Mexiletine for the Treatment of Focal Dystonia

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Brief Title

Mexiletine for the Treatment of Focal Dystonia

Official Title

Mexiletine for the Treatment of Focal Dystonia

Brief Summary

      Dystonia refers to a condition characterized by involuntary muscle contractions that may
      cause pain, abnormal posture, or abnormal movements. The cause of dystonia is unknown, but
      some researchers believe it is a result of overactivity in the areas of the brain responsible
      for movement (basal ganglia).

      Lidocaine is a drug used for the treatment of irregular heartbeats. It is given by injection.
      Recent studies have shown that lidocaine is also effective for the treatment dystonia.
      Mexiletine is a drug similar to lidocaine used for irregular heartbeats that can be taken by

      Researchers would like to test the effectiveness of Mexiletine for the treatment of dystonia.
      Patients participating in the study will be divided into two groups;

      Group 1 will take Mexiletine for six weeks then stop. They will remain drug free for one week
      then begin taking a placebo "inactive sugar pill" for an additional six weeks.

      Group 2 will take a placebo "inactive sugar pill" for six weeks then stop. They will remain
      drug free for one week then begin taking a Mexiletine for an additional six weeks.

      Throughout the study researchers will test the effectiveness of the treatment by evaluating
      patients using clinical rating scales and neurophysiological studies. In addition,
      researchers will test patient's reflexes in an attempt to find out where mexiletine works in
      the nervous system.

Detailed Description

      Dystonia is a complex neurological disorder with an unknown pathogenesis likely involving the
      basal ganglia. There is no adequate treatment for dystonia. Recent studies using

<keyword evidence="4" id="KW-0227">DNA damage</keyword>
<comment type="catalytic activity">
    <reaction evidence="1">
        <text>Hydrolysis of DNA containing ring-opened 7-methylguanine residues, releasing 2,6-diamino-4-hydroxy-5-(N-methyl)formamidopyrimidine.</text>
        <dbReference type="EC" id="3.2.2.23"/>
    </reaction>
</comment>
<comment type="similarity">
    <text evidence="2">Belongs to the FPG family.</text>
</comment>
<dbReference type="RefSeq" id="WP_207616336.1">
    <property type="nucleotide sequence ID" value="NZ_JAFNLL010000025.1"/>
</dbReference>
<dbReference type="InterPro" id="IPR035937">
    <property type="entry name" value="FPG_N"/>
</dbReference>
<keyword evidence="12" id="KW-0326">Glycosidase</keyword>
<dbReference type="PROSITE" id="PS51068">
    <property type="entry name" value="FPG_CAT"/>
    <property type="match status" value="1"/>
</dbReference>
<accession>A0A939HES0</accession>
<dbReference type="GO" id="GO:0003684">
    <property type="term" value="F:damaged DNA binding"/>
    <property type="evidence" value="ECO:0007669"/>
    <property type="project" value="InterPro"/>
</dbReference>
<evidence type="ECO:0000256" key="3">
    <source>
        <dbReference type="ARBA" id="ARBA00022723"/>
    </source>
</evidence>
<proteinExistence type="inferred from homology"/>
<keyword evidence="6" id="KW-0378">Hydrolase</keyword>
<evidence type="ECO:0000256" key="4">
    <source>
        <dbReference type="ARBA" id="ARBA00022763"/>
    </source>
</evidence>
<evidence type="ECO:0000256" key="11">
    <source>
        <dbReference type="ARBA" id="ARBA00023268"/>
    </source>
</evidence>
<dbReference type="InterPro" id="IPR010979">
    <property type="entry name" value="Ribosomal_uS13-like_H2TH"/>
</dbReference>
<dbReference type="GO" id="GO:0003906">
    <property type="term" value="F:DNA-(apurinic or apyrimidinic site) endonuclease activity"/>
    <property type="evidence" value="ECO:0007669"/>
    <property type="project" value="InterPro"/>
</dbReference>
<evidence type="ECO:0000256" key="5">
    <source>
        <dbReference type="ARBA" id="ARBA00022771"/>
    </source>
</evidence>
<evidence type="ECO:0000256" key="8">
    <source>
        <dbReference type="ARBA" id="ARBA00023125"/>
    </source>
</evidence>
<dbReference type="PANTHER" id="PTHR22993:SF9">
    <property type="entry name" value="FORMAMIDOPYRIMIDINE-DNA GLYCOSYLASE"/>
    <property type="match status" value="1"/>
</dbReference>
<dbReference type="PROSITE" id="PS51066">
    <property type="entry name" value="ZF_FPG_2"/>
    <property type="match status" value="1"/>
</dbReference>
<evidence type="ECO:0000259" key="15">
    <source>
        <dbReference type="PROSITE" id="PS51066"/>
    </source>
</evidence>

intramuscular and intravenous lidocaine have shown improvement in dystonic movements. It has
      been proposed that patients with dystonia have reduced presynaptic inhibition of alpha
      motoneurons leading to overactivation in response to movement. This may also reflect a
      hyperexcitability at the cortical level, which can be reduced by altering peripheral input.

      Mexiletine, an antiarrhythmic similar to lidocaine, but available orally, may benefit
      patients with dystonia, as has been shown in several recent open-label studies. This trial
      offers the possibility of treating dystonia as well as further elucidating the level of
      dysfunction in the nervous system in dystonic patients. We propose a double-blind cross over
      study comparing mexiletine to placebo in the treatment of patients with idiopathic dystonia.
      The patients will be evaluated by clinical rating scales as well as neurophysiological
      studies. In order to study the physiologic effect and attempt to localize the neuroanatomic
      sight of action of mexiletine, studies of peripheral reflexes, reciprocal inhibition and
      cortical excitation will be performed. These studies will include blink reflex recovery
      curves, tonic vibration reflex, H-reflex and transcranial magnetic stimulation.

Study Phase

Phase 2

Study Type







* Includes publications given by the data provider as well as publications identified by National Clinical Trials Identifier (NCT ID) in Medline.

Recruitment Information

Recruitment Status


Estimated Enrollment


Start Date

July 1998

Completion Date

July 2002

Eligibility Criteria


        Patients with focal dystonia, specifically writer's cramp and blepharospasm, will be
        eligible for study.

        Patients will need medical clearance, specifically, cardiac clearance, by their primary
        care physician. This will include an EKG within the past 12 months and no history of
        underlying cardiac disease.


        Patients with any of the following conditions will be excluded from the study: structural
        brain lesions, identifiable etiology for dystonia (such as stroke, trauma, Parkinson's
        Disease, Wilson's Disease, or peripheral neuropathy), contractures or fixed joint
        deformities, current or past use of neuroleptics, seizures, prior neurosurgery, or
        co-existent neurologic or general medical illness, including history of cardiovascular
        disease or peptic ulcer disease and pregnant or breast-feeding women.

        Patients who are taking or have taken mexiletine will be excluded as well.




N/A - N/A

Accepts Healthy Volunteers



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Location Countries

United States

Location Countries

United States

Administrative Informations



Organization ID


Secondary IDs


Study Sponsor

National Institute of Neurological Disorders and Stroke (NINDS)

Study Sponsor

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Verification Date

July 2002